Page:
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miR-19, miR-345, miR-519c-5p serum levels predict adverse pathology in prostate cancer patients eligible for active surveillance

  • Author(s): Wang, SY
  • Shiboski, S
  • Belair, CD
  • Cooperberg, MR
  • Simko, JP
  • Stoppler, H
  • Cowan, J
  • Carroll, PR
  • Blelloch, R
  • et al.
Abstract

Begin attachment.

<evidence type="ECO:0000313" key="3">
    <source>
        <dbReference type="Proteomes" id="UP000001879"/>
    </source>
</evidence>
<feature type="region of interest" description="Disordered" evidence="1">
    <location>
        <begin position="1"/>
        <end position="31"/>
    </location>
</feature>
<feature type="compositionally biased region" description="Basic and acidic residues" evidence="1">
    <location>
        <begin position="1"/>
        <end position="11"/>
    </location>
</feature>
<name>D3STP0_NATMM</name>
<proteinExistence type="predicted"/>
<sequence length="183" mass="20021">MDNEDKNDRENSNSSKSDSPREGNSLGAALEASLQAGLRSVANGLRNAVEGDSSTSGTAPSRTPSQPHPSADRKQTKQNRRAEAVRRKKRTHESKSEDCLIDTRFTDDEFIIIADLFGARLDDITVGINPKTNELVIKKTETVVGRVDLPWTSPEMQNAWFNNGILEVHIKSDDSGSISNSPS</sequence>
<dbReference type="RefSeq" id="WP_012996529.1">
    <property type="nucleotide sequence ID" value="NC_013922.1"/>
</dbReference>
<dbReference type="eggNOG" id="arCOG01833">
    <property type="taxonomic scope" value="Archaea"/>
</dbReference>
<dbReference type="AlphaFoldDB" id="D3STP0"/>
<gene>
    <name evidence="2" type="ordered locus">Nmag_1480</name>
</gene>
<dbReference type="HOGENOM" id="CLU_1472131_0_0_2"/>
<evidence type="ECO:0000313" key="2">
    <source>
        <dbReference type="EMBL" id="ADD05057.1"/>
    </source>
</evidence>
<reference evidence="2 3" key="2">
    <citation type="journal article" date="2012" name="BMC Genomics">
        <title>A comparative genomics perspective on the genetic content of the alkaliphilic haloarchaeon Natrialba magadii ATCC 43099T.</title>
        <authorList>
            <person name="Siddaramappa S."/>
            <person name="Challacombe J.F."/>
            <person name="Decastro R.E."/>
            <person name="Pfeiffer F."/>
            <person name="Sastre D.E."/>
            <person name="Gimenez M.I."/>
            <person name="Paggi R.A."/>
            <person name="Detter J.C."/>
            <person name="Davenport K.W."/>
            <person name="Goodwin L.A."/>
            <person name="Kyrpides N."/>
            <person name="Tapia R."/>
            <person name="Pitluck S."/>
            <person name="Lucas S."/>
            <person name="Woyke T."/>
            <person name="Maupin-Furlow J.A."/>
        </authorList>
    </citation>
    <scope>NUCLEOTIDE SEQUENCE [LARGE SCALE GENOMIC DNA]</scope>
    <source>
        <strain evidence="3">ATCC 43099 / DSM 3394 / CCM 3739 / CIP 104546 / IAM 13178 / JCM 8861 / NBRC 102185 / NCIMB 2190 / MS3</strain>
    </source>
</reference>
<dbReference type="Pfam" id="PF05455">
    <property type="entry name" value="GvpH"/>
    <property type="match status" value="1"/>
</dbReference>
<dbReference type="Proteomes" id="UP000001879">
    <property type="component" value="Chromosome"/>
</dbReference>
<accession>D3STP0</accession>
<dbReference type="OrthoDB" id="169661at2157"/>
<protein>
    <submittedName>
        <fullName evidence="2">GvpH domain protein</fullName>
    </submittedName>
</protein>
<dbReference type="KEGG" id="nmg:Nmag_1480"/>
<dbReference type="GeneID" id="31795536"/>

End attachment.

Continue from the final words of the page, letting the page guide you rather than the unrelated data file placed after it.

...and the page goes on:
Serum microRNAs hold great promise as easily accessible and measurable biomarkers of disease. In prostate cancer, serum miRNA signatures have been associated with the presence of disease as well as correlated with previously validated risk models. However, it is unclear whether miRNAs can provide independent prognostic information beyond current risk models. Here, we focus on a group of low-risk prostate cancer patients who were eligible for active surveillance, but chose surgery. A major criteria for the low risk category is a Gleason score of 6 or lower based on pre-surgical biopsy. However, a third of these patients are upgraded to Gleason 7 on post surgical pathological analysis. Both in a discovery and a validation cohort, we find that pre-surgical serum levels of miR-19, miR-345 and miR-519c-5p can help identify these patients independent of their pre-surgical age, PSA, stage, and percent biopsy involvement. A combination of the three miRNAs increased the area under a receiver operator characteristics curve from 0.77 to 0.94 (p<0.01). Also, when combined with the CAPRA risk model the miRNA signature significantly enhanced prediction of patients with Gleason 7 disease. In-situ hybridizations of matching tumors showed miR-19 upregulation in transformed versus normal-appearing tumor epithelial, but independent of tumor grade suggesting an alternative source for the increase in serum miR-19a/b levels or the release of pre-existing intracellular miR-19a/b upon progression. Together, these data show that serum miRNAs can predict relatively small steps in tumor progression improving the capacity to predict disease risk and, therefore, potentially drive clinical decisions in prostate cancer patients. It will be important to validate these findings in a larger multi-institutional study as well as with independent methodologies. © 2014 Wang et al.

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